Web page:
Bows are everywhere—and don’t expect them to go anywhere anytime soon. After last year’s balletcore, Barbiecore and a slew of other macro- and micro-trends and aesthetics, bows have been a long time coming, at least in the fashion world. The iconic motif first started reappearing on runways in 2021 (see the Fall/Winter 2022 collections of Carolina Herrera and Christian Cowan, for example) and gradually gained popularity, especially as designers like Sandy Liang and Simone Rocha began incorporating bows not only into outfits, but also into beauty looks. As a result, we’ve now entered a coquette bow trend renaissance. Here’s how it started—and why it’s happening now.
First things first, what is the coquette bow trend? Taking inspiration from Victorian and Regency era attire and combining it with modern details taken from dark academia, cottagecore and old money aesthetics, the coquette ribbon trend is the most recent amalgamation of fashion’s cyclical nature.
“Shows like Succession, Bridgerton, and new Lana Del Rey music are likely the source of inspiration for most, along with the rising popularity of thrifting and vintage shopping as Gen Z continues to focus on sustainability and coveting unique pieces in their wardrobes,” Marisa Ledford, a Los Angeles-based stylist, explained to PEOPLE. In short, a few items in line with the trend include romantic, billowing blouses, flowing babydoll tops and dresses, patent leather kitten heels and, of course, the more bows, the better.
That said, the bow symbol isn’t new to 2024—it has a long history. The icon of the bow is most often associated with girlhood and pre-adolescent femininity (think big shiny hair bows or the teeny tiny bows on underwear and camisoles). Fashion designer Sandy Liang speaks to this, saying that she sees the bow as “so sweet and classic. It’s akin to the rosette you had on your little floral tank growing up. It’s a small detail that brings me back to childhood. Everything I do and create is an effort to get me back to my childhood brain.”
Building from this foundation, the coquette bow trend sees internet users reclaiming the symbol to express what womanhood and femininity means to them. In recent months, as the coquette ribbon trend has gained traction on TikTok, the bow is often contrasted with “feral” acts or items.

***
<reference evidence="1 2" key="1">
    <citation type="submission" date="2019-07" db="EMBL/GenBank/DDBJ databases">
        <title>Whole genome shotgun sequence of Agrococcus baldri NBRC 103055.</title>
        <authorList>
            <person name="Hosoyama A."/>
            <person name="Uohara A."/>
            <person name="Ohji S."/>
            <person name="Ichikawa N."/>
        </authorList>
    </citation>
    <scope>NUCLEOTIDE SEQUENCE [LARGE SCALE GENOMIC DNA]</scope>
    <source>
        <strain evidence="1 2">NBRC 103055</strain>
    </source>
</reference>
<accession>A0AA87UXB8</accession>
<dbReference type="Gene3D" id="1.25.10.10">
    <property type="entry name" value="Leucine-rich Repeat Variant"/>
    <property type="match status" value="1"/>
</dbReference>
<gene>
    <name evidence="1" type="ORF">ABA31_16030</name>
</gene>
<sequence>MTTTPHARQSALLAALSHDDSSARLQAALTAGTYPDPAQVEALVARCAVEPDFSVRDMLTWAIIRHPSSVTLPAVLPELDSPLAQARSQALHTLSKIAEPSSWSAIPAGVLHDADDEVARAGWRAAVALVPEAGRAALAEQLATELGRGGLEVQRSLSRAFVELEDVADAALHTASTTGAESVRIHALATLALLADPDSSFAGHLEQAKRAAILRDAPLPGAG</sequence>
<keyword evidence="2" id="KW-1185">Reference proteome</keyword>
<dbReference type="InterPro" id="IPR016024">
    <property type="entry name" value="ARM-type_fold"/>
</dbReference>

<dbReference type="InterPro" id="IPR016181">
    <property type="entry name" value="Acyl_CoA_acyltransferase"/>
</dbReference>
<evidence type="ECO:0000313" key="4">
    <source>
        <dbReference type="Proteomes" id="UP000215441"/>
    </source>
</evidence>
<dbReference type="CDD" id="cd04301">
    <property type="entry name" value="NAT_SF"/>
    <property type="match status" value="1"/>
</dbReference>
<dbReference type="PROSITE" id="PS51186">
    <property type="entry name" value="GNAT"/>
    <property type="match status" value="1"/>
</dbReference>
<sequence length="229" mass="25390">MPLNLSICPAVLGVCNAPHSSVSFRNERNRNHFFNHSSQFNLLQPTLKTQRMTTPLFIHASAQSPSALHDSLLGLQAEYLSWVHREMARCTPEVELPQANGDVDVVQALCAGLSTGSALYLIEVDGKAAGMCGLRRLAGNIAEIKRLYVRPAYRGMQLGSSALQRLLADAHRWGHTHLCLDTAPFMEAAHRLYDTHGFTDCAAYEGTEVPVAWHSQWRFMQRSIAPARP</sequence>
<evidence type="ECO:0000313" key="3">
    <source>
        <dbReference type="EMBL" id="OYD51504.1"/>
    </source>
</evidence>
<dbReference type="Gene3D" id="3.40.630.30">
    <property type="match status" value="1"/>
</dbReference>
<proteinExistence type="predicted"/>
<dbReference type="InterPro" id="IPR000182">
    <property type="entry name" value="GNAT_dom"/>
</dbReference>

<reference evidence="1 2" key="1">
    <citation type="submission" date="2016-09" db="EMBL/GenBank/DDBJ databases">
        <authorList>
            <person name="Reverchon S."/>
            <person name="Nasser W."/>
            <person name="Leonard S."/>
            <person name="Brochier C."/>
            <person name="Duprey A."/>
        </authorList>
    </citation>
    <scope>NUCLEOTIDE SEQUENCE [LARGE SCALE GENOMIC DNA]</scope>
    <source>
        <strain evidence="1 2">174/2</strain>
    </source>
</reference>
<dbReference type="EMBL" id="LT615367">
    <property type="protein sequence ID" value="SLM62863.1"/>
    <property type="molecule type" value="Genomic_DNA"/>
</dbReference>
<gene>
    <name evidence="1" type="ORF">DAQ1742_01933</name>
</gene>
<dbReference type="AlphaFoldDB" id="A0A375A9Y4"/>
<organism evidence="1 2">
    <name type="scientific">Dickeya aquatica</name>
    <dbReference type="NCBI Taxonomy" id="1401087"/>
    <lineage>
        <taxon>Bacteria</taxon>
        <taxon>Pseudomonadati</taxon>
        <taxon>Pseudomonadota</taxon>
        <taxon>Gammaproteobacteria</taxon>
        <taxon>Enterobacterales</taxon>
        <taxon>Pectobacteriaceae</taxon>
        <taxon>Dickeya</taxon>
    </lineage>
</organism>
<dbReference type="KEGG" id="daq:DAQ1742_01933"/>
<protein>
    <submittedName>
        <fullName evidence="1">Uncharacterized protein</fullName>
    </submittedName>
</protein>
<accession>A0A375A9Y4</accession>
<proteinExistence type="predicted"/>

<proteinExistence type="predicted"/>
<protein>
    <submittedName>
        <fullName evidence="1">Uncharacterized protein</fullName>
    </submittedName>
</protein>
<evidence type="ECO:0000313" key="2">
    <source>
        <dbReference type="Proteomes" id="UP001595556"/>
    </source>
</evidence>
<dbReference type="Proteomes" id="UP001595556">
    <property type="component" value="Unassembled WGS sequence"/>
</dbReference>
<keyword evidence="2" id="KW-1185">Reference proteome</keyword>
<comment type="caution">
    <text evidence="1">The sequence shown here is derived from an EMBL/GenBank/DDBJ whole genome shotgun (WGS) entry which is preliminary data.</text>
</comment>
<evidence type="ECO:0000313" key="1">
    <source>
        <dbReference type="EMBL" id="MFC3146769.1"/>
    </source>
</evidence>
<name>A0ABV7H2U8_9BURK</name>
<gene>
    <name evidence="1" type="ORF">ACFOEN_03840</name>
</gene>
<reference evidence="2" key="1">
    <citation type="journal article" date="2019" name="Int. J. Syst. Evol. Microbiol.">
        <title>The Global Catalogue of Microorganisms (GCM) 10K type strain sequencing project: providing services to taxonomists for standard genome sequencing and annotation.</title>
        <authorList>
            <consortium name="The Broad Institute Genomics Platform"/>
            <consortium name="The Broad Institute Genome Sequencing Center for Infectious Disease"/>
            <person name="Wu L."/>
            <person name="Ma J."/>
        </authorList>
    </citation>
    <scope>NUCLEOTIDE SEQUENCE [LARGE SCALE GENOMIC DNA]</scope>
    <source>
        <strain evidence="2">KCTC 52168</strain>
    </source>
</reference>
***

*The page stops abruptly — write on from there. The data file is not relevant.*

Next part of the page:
For example, while scrolling the tag on TikTok, you’ll probably come across a pink satin bow around a TV remote, a potato croquette, a toilet paper roll or even antidepressants. These images can be seen as part of a continued dialogue of 20-something women talking about girl dinner, girl math, bed rotting or just being delulu in all aspects of life.
According to Kate Lindsey, a contributor to the Embedded Substack, “these types of trends are a counterpoint to the idealised girl aesthetic of the early 2020s—and in the process, they’ve plucked and pulled apart the concept of girlhood through internet memes.” By tying a sweet bow on literally anything, it makes the most mundane, realistic and unaesthetic aspects of daily life something worth celebrating—while also demonstrating the duality present in young womanhood.
“I love how it’s like a little joke that coquette girls put bows on everything, and I’m definitely like that,” TikTok user @lotsobear555, whose Taco Bell bow video has millions of views, told Bustle. TikTok user @folklaurlover seconds this, telling the publication that “making something cute and coquette that wouldn’t usually be cute and coquette makes everything more fun.” In this way, bows aren’t only a fun, timeless way to express femininity, but also an exercise in self-awareness, humour and ultimately reclaiming the idea of girlhood.
At first glance, tying bows around food may seem totally out of left field—but, upon closer inspection, it seems almost inevitable. Why? 2023 was a perfect storm of hyperfemininity, from Greta Gerwig’s anticipated Barbie film which came out halfway through the year, along with the slew of microtrends on social media that followed the wave.
It’s also worth noting that many of last year’s most-loved beauty and fashion trends were described in culinary terms—think blueberry milk nails, latte makeup and Hailey Bieber’s highly emulated glazed doughnut skin, to name a few. To that end, feminine aesthetics have never been so deeply entwined with food.
Rachel Lapidos, Bustle’s senior lifestyle and beauty editor, agrees, saying: “BeautyTok trends have been a food-themed blur; I can’t imagine a hair colour or makeup look becoming popular now if it isn’t named after something edible.” With that in mind, it seems inevitable that actual food, from half-eaten Chipotle bowls to individual ice cubes, became a part of this aesthetic trend.
The all-encompassing coquette bow trend has even further surpassed the boundaries of beauty and fashion, dipping into interior design. This is seen on a mainstream level by TikTok users attaching bows to items throughout their households, but it’s also present in the design world. Examples include Anamaria Morris’s Big Bows candle holders for her brand All Kinds and CENTÁ’s imaginative, bow-adorned tablescapes, floral styling and so much more. All of that’s to say, expect the bow silhouette to be a big part of 2024’s online aesthetics in small and big forms alike.